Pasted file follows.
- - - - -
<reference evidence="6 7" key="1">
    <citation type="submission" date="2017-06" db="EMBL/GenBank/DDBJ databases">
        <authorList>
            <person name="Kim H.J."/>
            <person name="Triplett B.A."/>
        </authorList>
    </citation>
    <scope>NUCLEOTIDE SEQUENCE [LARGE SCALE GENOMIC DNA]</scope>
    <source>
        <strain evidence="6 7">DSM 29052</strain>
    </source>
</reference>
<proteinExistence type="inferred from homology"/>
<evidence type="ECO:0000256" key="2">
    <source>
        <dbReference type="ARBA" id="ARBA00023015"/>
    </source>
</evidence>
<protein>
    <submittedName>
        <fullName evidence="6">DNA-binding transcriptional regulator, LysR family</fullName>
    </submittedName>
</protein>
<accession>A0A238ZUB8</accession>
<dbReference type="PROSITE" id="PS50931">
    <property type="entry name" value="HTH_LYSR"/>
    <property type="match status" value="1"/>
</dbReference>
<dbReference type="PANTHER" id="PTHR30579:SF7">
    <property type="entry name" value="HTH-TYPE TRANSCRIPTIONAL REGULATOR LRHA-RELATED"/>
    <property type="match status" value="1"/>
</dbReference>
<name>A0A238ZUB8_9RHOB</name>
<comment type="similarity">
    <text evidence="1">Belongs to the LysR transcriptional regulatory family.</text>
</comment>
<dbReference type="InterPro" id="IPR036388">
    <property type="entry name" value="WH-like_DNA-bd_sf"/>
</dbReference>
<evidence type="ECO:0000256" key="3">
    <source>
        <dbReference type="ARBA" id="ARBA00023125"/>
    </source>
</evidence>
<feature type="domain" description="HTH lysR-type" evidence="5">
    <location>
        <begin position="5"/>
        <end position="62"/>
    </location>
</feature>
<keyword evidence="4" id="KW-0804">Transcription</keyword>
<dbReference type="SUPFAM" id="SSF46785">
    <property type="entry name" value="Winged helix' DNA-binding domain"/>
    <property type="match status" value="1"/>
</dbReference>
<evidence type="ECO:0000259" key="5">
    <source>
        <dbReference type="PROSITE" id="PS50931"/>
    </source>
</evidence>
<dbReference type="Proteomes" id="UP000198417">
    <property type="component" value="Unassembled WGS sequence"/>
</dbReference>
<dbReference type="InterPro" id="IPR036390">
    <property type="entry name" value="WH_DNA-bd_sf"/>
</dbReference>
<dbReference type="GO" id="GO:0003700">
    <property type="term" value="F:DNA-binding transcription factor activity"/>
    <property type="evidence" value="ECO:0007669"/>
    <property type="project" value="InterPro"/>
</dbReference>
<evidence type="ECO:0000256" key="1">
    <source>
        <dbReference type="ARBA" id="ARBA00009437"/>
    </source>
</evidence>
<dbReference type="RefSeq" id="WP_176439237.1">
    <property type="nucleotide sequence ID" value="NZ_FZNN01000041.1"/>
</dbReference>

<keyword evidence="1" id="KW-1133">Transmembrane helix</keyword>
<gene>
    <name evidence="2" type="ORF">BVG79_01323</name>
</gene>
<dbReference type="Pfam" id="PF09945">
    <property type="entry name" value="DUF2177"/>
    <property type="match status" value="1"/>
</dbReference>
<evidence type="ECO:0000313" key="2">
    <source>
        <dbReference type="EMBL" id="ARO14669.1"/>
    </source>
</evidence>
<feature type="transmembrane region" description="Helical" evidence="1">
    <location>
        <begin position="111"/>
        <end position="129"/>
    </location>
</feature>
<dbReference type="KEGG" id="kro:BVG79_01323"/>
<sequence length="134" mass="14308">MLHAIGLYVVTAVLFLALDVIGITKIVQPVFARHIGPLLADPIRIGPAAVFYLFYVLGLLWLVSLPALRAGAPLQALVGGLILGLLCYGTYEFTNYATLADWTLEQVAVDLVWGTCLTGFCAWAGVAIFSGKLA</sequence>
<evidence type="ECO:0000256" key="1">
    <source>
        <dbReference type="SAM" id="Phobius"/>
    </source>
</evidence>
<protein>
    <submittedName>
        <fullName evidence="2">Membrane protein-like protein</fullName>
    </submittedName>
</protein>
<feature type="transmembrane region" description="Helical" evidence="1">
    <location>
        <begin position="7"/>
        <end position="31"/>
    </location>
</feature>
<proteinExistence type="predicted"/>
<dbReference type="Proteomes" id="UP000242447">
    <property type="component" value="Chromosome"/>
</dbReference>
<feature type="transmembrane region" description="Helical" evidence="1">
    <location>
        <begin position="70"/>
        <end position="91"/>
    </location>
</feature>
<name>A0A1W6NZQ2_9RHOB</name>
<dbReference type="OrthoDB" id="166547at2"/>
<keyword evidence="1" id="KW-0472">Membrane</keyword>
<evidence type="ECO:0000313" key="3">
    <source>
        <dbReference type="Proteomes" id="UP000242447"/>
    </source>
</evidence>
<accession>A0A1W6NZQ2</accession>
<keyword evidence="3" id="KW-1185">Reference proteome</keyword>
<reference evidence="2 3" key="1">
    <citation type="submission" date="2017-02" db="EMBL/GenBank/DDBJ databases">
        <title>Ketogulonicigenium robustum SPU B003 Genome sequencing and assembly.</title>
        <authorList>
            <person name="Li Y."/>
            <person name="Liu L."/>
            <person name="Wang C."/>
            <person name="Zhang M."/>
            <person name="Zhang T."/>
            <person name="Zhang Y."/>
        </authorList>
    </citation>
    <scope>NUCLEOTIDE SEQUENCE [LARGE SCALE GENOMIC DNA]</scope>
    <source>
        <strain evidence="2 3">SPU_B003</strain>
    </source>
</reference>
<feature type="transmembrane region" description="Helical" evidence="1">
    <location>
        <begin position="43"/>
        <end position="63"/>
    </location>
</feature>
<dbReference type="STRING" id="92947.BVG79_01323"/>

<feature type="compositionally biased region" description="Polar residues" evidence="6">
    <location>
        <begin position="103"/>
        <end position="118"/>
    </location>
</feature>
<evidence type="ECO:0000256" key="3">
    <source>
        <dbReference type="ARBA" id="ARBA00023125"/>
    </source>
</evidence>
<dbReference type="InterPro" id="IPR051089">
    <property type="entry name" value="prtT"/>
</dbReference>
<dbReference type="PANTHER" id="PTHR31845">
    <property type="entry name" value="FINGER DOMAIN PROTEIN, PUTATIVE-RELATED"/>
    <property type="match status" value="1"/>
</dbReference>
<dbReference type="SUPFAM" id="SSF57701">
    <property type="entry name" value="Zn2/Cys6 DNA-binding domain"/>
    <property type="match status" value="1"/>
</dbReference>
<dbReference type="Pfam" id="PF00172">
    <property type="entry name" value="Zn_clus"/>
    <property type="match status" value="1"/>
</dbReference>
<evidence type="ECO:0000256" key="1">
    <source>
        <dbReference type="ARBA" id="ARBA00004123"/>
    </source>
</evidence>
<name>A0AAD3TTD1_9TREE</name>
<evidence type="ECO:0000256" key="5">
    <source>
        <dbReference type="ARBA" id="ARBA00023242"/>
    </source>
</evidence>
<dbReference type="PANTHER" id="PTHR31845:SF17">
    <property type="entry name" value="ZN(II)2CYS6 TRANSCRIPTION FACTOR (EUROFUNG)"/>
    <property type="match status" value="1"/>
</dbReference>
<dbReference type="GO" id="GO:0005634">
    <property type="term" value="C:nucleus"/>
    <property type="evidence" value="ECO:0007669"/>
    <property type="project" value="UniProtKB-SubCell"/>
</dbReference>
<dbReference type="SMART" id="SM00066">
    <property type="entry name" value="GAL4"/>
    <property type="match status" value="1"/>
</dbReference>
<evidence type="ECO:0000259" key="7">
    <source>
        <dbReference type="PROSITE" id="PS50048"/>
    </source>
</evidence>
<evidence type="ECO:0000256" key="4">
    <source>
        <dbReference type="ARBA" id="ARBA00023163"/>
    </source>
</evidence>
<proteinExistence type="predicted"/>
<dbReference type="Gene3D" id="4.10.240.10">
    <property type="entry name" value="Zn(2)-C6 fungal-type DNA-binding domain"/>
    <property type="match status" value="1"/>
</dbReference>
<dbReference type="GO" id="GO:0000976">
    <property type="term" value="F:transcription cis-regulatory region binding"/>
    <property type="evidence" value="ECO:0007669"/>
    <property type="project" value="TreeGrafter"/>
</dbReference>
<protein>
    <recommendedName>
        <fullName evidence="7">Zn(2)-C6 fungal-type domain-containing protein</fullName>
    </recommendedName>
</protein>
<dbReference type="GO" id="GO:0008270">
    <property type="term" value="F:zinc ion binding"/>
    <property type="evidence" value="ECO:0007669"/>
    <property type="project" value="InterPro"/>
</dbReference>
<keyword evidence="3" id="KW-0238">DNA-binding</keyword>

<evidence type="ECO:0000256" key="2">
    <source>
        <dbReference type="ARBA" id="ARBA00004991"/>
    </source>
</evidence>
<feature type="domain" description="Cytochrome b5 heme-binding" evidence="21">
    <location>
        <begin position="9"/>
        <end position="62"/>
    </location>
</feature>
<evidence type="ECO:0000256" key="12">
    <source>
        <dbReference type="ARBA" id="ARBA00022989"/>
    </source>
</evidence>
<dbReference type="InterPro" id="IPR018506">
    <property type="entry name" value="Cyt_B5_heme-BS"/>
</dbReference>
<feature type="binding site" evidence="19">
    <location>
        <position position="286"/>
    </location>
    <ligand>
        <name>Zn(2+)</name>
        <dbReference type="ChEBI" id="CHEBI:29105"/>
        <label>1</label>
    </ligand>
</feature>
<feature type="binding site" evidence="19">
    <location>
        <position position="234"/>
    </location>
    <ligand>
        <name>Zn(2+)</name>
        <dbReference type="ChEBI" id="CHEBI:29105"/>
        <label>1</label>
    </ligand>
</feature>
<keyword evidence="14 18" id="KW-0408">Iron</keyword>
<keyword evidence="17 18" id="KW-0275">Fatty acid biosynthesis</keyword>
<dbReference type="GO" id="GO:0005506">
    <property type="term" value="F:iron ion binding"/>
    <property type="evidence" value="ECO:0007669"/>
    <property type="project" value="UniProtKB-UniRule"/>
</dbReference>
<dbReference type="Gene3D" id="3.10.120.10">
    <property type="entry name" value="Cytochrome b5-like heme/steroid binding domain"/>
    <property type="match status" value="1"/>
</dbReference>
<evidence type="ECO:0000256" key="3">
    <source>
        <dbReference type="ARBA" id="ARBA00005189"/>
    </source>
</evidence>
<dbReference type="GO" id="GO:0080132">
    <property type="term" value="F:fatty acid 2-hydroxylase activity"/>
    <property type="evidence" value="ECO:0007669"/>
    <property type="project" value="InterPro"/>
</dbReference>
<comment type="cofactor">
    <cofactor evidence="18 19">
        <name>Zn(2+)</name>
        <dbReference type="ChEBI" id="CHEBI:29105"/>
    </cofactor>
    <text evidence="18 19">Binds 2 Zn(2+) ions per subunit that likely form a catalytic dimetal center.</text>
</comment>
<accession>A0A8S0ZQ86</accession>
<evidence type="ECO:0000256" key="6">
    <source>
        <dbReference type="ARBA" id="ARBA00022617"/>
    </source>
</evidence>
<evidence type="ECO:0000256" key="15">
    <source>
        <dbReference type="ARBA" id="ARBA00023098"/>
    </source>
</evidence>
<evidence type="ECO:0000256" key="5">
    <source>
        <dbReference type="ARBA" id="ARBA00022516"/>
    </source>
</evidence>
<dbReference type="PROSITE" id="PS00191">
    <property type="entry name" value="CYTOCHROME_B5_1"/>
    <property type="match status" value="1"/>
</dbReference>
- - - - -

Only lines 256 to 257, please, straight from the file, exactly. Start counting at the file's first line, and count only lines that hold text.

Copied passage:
    </source>
</evidence>